A middle aged man developed septic shock secondary to community acquired pneumonia. He was ventilated and commenced on noradrenaline therapy. He had an echo on admission that showed a structurally normal heart with normal biventricular function. He remained statically unwell for several days and had a further deterioration on day 4 with further bilateral consolidation seen on CXR. Repeat echocardiography showed a well filled, but globally impaired heart with an ejection fraction of 10-20%. He was commenced on additional inotropic support, but continued to deteriorate, developed multiorgan failure and died.
Is septic cardiomyopathy reversible? What is the current best treatment?
Reversible myocardial depression in patients with septic shock has been described since the 1980s (1) in both animal models and patient case series. Its prevalence was underestimated for many years due to the widespread use of the pulmonary artery catheter which is unsuitable for establishing the diagnosis (see below). The pathogenesis of cardiac depression in sepsis is likely multifactorial. In vitro exposure of myocardial cells to the serum of septic patients leads to reduced shortening. Several cytokines have been implicated, including TNF-α, IL-1β and NO. Direct alteration in cellular respiration with mitochondrial dysfunction and phosphorylation of troponin I may also play a role.
Septic cardiomyopathy can occur in the acute stages of the illness. Several case series describing the condition were performed in patients in the first 6 hours of resuscitation. It is reversible, providing that the patient recovers. In a case series of 90 patients Jardin et al (2) reported that left ventricular (LV) ejection fraction normalised within a few days. Unlike cardiogenic shock (where the LV filling pressures are elevated) the LV filling pressures are normal or low. This results from the frequent association with right ventricular (RV) dysfunction (secondary to pulmonary hypertension) or circulating cytokines. It also occurs from an increase in LV compliance. These two mechanisms result in pulmonary capillary wedge pressures of around 11mmHg (3), explaining why the historical widespread use of pulmonary artery catheters led to the underestimation of the incidence of the LV dysfunction.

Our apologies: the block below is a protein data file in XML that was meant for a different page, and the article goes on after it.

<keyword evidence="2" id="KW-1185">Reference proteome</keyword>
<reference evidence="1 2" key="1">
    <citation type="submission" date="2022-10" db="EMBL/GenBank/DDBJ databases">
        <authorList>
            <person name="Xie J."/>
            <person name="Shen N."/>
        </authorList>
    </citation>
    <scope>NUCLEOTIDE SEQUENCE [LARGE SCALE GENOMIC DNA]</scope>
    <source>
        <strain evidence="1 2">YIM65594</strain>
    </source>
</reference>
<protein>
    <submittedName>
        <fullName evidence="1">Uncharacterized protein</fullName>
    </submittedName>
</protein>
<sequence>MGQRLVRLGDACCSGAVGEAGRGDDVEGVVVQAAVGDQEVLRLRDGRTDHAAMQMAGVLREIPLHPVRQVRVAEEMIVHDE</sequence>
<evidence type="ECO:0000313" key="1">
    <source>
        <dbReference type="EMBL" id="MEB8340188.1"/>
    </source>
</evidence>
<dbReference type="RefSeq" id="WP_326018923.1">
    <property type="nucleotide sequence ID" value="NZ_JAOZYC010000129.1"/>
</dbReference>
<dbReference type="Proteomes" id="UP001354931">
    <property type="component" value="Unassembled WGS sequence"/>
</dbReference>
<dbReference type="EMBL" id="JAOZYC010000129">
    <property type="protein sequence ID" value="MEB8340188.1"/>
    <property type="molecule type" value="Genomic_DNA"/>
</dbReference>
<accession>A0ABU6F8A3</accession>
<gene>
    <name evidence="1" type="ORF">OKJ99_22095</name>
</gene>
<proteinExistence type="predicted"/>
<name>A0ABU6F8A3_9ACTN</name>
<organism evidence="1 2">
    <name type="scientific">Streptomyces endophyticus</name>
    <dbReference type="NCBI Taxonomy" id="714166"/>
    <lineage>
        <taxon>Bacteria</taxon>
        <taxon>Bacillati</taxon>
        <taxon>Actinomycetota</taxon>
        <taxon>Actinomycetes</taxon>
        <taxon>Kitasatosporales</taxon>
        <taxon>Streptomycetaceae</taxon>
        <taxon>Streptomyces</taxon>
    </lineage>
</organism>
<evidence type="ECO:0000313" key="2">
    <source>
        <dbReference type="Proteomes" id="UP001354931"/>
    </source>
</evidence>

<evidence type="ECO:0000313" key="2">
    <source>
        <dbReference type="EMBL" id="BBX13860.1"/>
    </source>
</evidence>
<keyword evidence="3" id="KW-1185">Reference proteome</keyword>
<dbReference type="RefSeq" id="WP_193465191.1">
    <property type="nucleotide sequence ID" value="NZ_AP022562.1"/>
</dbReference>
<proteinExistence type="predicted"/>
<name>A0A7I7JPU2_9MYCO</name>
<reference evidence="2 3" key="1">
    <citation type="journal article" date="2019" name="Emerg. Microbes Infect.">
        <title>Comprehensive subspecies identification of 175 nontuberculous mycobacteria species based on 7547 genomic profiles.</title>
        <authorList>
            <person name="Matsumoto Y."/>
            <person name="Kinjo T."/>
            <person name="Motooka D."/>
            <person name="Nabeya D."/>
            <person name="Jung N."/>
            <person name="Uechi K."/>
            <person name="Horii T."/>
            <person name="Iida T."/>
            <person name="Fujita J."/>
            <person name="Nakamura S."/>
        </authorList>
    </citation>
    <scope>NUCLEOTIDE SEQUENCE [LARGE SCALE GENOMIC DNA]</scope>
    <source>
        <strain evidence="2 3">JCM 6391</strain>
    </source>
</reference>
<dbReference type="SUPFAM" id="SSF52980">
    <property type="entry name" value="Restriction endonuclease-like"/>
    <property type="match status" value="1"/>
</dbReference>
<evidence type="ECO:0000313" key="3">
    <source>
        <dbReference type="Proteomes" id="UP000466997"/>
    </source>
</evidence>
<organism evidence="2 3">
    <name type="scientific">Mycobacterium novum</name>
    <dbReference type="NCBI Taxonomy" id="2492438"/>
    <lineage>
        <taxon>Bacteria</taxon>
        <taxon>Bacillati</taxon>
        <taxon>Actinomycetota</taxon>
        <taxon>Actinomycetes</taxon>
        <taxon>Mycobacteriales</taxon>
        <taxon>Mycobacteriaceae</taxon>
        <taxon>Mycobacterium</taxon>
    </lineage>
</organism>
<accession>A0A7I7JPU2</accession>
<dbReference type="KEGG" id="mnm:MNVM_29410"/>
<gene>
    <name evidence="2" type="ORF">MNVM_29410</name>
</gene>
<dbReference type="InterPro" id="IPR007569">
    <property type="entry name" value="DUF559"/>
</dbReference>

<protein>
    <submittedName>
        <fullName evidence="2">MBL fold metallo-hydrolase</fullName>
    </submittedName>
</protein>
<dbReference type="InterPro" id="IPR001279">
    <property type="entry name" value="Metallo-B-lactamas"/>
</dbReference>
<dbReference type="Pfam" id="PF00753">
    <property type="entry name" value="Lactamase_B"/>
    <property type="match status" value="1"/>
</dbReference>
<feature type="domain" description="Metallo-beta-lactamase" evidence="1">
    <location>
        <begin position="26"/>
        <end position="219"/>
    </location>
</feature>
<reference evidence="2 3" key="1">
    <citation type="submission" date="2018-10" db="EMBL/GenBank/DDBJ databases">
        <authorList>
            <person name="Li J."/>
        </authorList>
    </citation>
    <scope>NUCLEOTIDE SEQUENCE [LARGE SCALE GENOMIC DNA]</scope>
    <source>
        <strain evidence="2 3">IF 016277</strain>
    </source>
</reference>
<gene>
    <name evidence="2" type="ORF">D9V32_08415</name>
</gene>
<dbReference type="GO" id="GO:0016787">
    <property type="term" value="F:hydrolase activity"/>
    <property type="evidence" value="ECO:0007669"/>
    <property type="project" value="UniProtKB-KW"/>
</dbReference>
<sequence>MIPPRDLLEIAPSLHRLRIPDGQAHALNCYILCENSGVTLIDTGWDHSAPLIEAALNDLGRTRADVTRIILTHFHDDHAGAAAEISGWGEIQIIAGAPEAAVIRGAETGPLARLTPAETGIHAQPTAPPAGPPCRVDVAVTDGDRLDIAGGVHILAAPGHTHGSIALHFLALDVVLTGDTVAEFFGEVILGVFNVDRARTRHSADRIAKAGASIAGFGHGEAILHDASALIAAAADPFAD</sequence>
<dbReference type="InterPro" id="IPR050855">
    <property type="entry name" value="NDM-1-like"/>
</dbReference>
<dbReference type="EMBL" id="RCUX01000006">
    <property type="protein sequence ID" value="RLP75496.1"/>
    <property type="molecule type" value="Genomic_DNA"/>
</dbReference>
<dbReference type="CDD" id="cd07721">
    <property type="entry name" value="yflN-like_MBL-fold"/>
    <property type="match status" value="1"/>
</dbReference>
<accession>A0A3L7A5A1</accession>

Incidence is currently reported as 18% – 65% (4). This large disparity is likely as a result of changes in LV afterload in patients with sepsis, as ejection fraction reflects the LV afterload rather than the intrinsic contractility. A patient whose LV contractility remains constant will have an increase in ejection fraction if the afterload decreases (as often seen in sepsis) and a decrease in ejection fraction if the afterload increases (such as a noradrenaline infusion). The association of LV dysfunction in sepsis with mortality is poorly understood as most studies are small in size. A meta-analysis published in 2013 (5) included 14 studies, with >700 patients available for LV analysis and >400 for RV analysis. It found no significant differences in left ventricular ejection fractions and right ventricular ejection fractions between the survivor and non-survivor groups.
Although septic cardiomyopathy has been described since the 1980s uncertainty persists over best treatment options. Massive fluid infusion has been proposed to maintain a normal cardiac index when faced with impaired LV contractility through LV pre-load adaptation (1). This effect is however limited as these patients have a flat Frank-Starling curve. Additionally it is now known that fluid overload is deleterious for survival (6). Inotropic drugs such as dobutamine can increase LV ejection fraction and cardiac index (7). It is well established that the cardiovascular response to dobutamine stress predicts outcome in sepsis, patients with an increased oxygen consumption in response to a dobutamine infusion have a much higher survival rate (8). It is not however known if dobutamine improves survival. Levosimendan (a calcium channel sensitizer) may improve both LV and RV function, with preliminary animal models showing restoration of LV elastance. Further work is needed however to see if this translates into clinical benefit. The majority of patients with septic shock are currently treated with norepinephrine. As mentioned above it may unmask an LV with impaired contraction, but it may also increase cardiac output through an increase in both cardiac preload and cardiac contractility (9).
Septic cardiomyopathy is an acutely reversible condition. Cardiac performance evaluated by echocardiography reflects both intrinsic contractility and the degree of vasoplegia. Current data does not indicate an association between septic cardiomyopathy and mortality. The haemodynamic response to a dobutamine challenge has prognostic value, but further studies are needed to establish whether inotropic drugs have a role to play in the treatment of this condition.
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